Why Brands Boycotting Social Media Is A Recipe for Failure

I love to cook. I love when I find just the right ingredients, in just the right servings, that make up the perfect meal. Maybe that’s why I love social media so much, too. Cooking a great meal is a lot like creating a social media strategy that makes your followers salivate (just like my family does for that perfectly fixed home cooked meal!).

It’s about finding the right angle, using the right kind of language that speaks to your followers, posting at the right frequency and providing a holistic view of how your company radiates as a brand. These are important things to communicate to your audience, and brands boycotting social media are missing out on this great opportunity.

What’s In A Brand?

I’m inclined to draw a distinction between a company and a brand, though, because they’re two different things.

A company is an organization of people, all working together toward a common goal. I think of a company as a bare tree in the winter—only the trunk, bark, and branches. A brand, though, is all the impressions, experiences and emotions evoked externally surrounding a company—the life-filled leaves of springtime that cover the tree. All brands, together, make up the confusing, dare I say, daunting forest that customers must walk through in search of that metaphorical leafy tree of life they need.

Social media, then, can be understood as the seed by which the forest spreads. At its core, social media is nothing more than the marketing content we produce and share via various social platforms. When this marketing content is fire, as Jay Baer says, social media is the gasoline.

People Are Social; Brands Should Be, Too

In his book Jab, Jab, Jab, Right Hook: How To Tell Your Story In A Noisy Social World, Gary Vaynerchuk, an esteemed business thought leader, points out that “all companies are media companies” and should leverage social media in the right way, appealing to the right people, while staying a step ahead.

And he’s right. The fact is that people are going to talk about your brand on social media whether you like it or not, so wouldn’t you rather be a part of the conversation? You can’t always control the message but you can provide a positive social media experience for a consumer that could earn instant loyalty. The ROI for social media, in general, makes it well worth it for companies to invest some serious time and thought into making their company into a social brand. How they do it must be unique and authentic.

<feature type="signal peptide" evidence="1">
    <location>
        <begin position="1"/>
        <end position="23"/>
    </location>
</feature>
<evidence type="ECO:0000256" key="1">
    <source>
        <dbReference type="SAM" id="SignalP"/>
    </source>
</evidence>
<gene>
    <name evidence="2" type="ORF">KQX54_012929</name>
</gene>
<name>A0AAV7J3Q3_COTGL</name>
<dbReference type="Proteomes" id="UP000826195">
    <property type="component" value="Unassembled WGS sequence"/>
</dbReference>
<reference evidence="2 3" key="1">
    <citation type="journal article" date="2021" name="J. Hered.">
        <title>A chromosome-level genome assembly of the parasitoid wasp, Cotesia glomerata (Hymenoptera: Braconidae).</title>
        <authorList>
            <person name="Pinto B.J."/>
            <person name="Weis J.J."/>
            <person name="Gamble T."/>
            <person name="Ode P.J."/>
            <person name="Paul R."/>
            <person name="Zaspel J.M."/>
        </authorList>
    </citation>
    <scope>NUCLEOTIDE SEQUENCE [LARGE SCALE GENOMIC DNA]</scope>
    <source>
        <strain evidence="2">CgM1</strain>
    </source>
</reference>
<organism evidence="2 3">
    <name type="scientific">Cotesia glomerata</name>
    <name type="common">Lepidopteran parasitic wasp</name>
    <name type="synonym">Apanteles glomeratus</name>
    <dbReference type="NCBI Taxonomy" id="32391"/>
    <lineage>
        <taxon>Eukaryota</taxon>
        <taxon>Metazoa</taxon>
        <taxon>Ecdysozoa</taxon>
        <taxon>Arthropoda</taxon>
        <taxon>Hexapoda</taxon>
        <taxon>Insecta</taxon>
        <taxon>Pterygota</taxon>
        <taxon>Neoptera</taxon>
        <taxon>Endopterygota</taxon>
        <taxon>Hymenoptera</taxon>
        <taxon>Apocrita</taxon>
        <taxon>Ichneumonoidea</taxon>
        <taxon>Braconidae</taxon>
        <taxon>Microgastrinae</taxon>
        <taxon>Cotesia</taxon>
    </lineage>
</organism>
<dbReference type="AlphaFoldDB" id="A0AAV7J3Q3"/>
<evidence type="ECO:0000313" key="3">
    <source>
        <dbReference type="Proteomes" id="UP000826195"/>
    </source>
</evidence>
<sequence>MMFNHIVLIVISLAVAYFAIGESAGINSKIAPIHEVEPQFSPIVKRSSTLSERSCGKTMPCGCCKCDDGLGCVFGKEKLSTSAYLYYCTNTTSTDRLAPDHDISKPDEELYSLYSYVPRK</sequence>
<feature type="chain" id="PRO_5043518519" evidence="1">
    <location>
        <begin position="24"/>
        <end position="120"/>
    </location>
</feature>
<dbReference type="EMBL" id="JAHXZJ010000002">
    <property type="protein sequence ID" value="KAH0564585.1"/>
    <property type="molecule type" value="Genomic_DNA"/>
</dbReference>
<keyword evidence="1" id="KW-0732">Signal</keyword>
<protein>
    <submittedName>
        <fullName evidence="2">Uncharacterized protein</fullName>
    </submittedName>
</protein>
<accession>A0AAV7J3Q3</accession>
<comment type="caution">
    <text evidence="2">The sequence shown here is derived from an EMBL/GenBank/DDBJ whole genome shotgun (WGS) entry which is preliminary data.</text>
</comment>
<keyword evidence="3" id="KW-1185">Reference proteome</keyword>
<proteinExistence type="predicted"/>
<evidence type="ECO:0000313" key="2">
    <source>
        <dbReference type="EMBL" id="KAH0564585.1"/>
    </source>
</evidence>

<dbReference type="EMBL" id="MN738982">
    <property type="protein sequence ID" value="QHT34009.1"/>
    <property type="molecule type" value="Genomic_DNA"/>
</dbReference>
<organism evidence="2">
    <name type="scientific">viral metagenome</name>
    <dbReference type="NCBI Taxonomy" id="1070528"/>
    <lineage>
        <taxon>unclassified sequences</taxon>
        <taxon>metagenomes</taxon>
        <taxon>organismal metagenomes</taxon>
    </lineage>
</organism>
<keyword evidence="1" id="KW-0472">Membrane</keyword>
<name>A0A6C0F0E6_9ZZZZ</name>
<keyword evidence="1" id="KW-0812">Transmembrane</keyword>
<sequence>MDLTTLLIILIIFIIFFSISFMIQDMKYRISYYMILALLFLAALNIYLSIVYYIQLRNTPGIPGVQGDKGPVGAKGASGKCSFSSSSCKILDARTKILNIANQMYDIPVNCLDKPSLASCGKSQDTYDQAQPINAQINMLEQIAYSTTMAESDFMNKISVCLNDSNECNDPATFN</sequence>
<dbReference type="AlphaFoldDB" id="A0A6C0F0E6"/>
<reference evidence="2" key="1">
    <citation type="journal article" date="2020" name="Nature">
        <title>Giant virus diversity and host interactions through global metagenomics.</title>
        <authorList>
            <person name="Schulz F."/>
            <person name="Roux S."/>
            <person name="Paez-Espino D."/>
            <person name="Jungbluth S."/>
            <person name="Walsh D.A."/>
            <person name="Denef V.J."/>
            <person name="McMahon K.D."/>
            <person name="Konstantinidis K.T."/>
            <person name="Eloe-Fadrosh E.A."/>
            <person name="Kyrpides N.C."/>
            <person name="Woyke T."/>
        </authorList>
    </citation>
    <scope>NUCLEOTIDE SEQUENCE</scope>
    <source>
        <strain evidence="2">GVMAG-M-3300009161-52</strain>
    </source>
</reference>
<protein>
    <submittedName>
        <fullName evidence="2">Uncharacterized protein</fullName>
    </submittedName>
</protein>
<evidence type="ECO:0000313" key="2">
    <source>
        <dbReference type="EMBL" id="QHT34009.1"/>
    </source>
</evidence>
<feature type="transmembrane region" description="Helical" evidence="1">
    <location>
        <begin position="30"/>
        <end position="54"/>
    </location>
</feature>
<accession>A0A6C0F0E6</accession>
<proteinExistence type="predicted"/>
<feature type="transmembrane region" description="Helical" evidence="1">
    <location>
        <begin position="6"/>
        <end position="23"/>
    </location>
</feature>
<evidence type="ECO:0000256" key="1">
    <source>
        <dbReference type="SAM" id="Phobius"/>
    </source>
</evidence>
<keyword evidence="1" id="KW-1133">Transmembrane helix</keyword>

Why? Consumers, business people, companies and employees all use social media. But it’s time to forget the classifications—these are people. Around 80 percent of all people age 18-49 use social networking sites. The trend is social, period.

Tools for Campaign Managers Who Want Data-Driven StrategiesThe Recipe For Success

KISSmetrics recently posted about the most active industries on social media. The automotive industry leads the way, followed by airlines, fashion, alcohol, and so on. This is not surprising in the least. Each of these industries relies on consumers—eh hem, excuse me, people—to function.

Here are some quick best practice tips I try to follow as much as possible to optimize social:

  • Short & sweet: Keep tweets shorter than 140 characters. If possible, shorter is always better.
  • Offer value: Say something in a way that no one has ever said it before—people want to be entertained and informed.
  • Be visual: Provide pictures or multimedia when you can.
  • Ask questions: Find out what your consumers want to know and try to give it to them.
  • Remember the ‘social’ in social media: Engage, interact and talk with your consumers.
  • Be gracious: Share content, give thanks, be positive.
  • Be authentic: “Just be yourself and people will like you” is always good advice.

It’s clear that without an established, up-to-the-minute social media presence, brands boycotting social media are overlooked in the mind of the consumers they need to connect with. It’s worth repeating: People are social; brands should be, too.

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